Why you shouldn’t go to conferences anymore
Why you shouldn’t go to conferences anymore
A few weeks ago, some colleagues and I were talking about which conferences we’d be attending this season. I was startled by one of their comments: “I don’t go to conferences anymore if I can help it, I just don’t think they’re worth it these days”. After a few seconds, I replied rather unoriginally “Why not?” searching for the rationale behind this seemingly controversial statement. He went on to explain that before the internet became as popular as it is now, conferences were one of the major ways that one could hear new work and ideas, exchange tips or see new approaches that people had been developing. However, since the rise of the internet, digital publishing, online pre-prints and sites such as LinkedIn www.linkedin.com , Research Gate www.researchgate.net or Google Scholar, all you have to do is search and click and a researcher’s most recent activity and papers are delivered to your computer, tablet or phone.
My colleague went on to say that nowadays people usually only present data that has already been published for fear that unpublished ideas will be plagiarised (a problem if the review process takes 4-6 months in a high impact journal). I reflected that as a naive PhD student I had presented posters and given talks showing preliminary data, but never thought it could be replicated or ripped off.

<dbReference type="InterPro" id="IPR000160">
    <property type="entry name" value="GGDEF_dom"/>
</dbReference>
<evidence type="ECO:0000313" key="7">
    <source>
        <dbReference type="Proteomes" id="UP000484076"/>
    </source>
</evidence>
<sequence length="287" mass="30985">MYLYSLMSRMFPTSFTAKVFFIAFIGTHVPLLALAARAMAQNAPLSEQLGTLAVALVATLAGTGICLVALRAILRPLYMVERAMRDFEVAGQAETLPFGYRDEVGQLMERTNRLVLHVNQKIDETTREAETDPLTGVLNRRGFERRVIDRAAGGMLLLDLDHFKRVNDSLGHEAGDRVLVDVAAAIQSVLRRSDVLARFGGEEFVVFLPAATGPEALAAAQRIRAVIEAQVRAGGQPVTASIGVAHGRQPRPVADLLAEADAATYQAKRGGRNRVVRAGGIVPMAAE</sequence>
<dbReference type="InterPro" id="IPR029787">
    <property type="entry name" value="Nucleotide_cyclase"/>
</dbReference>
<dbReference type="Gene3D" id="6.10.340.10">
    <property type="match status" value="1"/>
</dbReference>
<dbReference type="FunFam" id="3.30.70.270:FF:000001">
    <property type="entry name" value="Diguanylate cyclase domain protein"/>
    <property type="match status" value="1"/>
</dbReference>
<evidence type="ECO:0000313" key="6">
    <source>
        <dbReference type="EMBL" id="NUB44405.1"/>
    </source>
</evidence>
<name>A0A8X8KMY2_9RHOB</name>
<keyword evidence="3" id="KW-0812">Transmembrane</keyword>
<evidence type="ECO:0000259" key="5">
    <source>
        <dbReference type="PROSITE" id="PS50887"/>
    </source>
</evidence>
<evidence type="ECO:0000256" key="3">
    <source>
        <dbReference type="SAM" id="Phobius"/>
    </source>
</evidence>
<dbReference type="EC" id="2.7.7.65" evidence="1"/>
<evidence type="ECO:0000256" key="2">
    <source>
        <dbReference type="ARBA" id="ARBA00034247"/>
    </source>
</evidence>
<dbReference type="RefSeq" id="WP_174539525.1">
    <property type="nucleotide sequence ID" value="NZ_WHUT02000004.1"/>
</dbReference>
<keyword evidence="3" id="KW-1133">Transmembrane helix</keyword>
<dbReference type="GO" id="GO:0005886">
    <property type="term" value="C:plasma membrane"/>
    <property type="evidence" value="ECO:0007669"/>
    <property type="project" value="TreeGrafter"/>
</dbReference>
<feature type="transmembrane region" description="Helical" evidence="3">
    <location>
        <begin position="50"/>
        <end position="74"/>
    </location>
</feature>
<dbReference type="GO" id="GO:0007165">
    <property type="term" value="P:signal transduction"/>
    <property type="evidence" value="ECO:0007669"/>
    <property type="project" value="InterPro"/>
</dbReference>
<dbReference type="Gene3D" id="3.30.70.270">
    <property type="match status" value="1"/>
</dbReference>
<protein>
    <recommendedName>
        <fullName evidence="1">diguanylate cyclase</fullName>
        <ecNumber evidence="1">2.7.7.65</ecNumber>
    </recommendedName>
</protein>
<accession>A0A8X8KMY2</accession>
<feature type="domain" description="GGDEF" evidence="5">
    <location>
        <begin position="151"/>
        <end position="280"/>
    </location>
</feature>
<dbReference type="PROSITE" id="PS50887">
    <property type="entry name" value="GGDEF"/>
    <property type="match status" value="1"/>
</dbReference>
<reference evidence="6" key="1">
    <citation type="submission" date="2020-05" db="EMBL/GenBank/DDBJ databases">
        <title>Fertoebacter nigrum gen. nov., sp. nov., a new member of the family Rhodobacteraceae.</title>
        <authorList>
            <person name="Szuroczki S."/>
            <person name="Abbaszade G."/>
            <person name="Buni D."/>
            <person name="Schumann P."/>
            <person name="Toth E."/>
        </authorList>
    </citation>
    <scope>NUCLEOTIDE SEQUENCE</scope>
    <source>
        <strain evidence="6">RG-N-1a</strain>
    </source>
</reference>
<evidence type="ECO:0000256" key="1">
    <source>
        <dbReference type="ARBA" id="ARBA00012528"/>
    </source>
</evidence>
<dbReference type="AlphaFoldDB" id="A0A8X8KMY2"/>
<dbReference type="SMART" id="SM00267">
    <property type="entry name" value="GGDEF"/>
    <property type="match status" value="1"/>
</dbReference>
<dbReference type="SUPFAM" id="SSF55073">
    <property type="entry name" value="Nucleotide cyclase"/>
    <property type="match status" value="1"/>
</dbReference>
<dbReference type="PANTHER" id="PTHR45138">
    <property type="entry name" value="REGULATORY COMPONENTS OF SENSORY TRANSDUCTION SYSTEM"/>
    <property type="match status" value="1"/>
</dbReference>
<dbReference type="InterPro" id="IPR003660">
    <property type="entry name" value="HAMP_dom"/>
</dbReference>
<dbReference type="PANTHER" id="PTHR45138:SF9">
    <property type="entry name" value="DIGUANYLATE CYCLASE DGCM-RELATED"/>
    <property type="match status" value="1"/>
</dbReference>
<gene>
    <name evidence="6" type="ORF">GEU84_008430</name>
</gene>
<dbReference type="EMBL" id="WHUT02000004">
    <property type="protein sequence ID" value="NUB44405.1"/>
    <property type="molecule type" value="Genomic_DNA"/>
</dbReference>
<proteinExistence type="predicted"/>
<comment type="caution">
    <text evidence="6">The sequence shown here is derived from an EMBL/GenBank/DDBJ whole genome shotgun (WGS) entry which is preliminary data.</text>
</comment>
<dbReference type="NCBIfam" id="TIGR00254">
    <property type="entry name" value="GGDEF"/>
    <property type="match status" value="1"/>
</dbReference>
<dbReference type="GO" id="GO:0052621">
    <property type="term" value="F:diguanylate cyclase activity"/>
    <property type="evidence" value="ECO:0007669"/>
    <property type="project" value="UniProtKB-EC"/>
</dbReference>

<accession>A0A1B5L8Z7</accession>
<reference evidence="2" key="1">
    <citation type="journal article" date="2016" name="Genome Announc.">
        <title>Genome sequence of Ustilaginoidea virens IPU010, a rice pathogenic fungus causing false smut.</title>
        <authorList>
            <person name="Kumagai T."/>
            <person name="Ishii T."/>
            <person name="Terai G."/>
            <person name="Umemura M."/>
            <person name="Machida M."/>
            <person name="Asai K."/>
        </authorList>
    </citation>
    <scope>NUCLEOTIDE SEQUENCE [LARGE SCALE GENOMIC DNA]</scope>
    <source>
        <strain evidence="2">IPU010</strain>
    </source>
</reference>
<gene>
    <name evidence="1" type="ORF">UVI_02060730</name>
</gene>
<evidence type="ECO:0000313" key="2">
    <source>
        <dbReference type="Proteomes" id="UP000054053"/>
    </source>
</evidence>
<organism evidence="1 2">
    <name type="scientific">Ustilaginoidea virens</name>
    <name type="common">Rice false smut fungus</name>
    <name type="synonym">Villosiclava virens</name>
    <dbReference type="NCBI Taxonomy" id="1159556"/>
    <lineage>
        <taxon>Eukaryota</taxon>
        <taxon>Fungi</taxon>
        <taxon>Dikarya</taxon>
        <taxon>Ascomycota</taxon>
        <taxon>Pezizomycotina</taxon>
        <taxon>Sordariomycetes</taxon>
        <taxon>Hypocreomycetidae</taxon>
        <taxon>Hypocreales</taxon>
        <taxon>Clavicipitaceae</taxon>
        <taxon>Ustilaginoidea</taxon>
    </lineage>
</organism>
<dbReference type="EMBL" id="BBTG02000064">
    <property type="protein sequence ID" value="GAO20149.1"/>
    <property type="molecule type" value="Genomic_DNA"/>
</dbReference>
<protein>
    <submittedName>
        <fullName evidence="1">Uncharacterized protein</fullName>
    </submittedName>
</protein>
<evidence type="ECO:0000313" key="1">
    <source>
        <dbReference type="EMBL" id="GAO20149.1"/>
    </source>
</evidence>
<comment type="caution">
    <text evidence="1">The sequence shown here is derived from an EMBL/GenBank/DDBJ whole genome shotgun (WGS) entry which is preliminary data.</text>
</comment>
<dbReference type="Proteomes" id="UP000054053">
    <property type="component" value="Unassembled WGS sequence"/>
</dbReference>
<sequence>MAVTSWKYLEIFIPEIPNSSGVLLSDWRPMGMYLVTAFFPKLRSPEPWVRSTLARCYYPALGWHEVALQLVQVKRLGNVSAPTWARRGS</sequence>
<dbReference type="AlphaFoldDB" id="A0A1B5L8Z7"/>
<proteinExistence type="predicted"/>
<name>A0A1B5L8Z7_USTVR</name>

“And posters are a waste of time too; no-one really bothers to read them - people only pay attention if you have an oral presentation,” the colleague added. Now, this may be a fair comment, but what would most people contribute if they didn’t bring posters? Or would we all present oral data? I’d add that, for students, posters are a big way of re-focusing on what the important parts of their data are and that they should all (at least once) endure the pain of creating a poster draft and having it checked and critiqued, resubmitting it and then actually getting it printed. Oh, and don’t forget having to carry it to where your conference is, and putting it up!
In all seriousness, is it time to do away with the poster? A sheet of AO paper has for a long time been as much as the world could manage, but this is the 21st Century guys, come on! At the CMG (www.cryomicroscopygroup.org.uk) conference there is a short presentation competition called ‘freeze- frames’ in which researchers present two slides of their most eye-catching images in two minutes, thus giving the audience a taster of their work.
Niels Bohr (left) and Albert Einstein, c. 1925 (Courtesy Wikipedia, creative commons)
The final comment in this discussion was about how there is rarely much debate at conferences, like the Einstein versus Bohr debates in the 1920s, where I have heard it said that at conferences, throughout the week the attendees took sides on matters of the atom and quantum mechanics, and the debate raged on. Quite to the contrary, we go with our research groups and go around with them for safety, or we go to see old friends whom we perhaps haven’t seen in a while, instead of using the opportunity to meet new people, forge new contacts and engage in intellectual debate or even argument.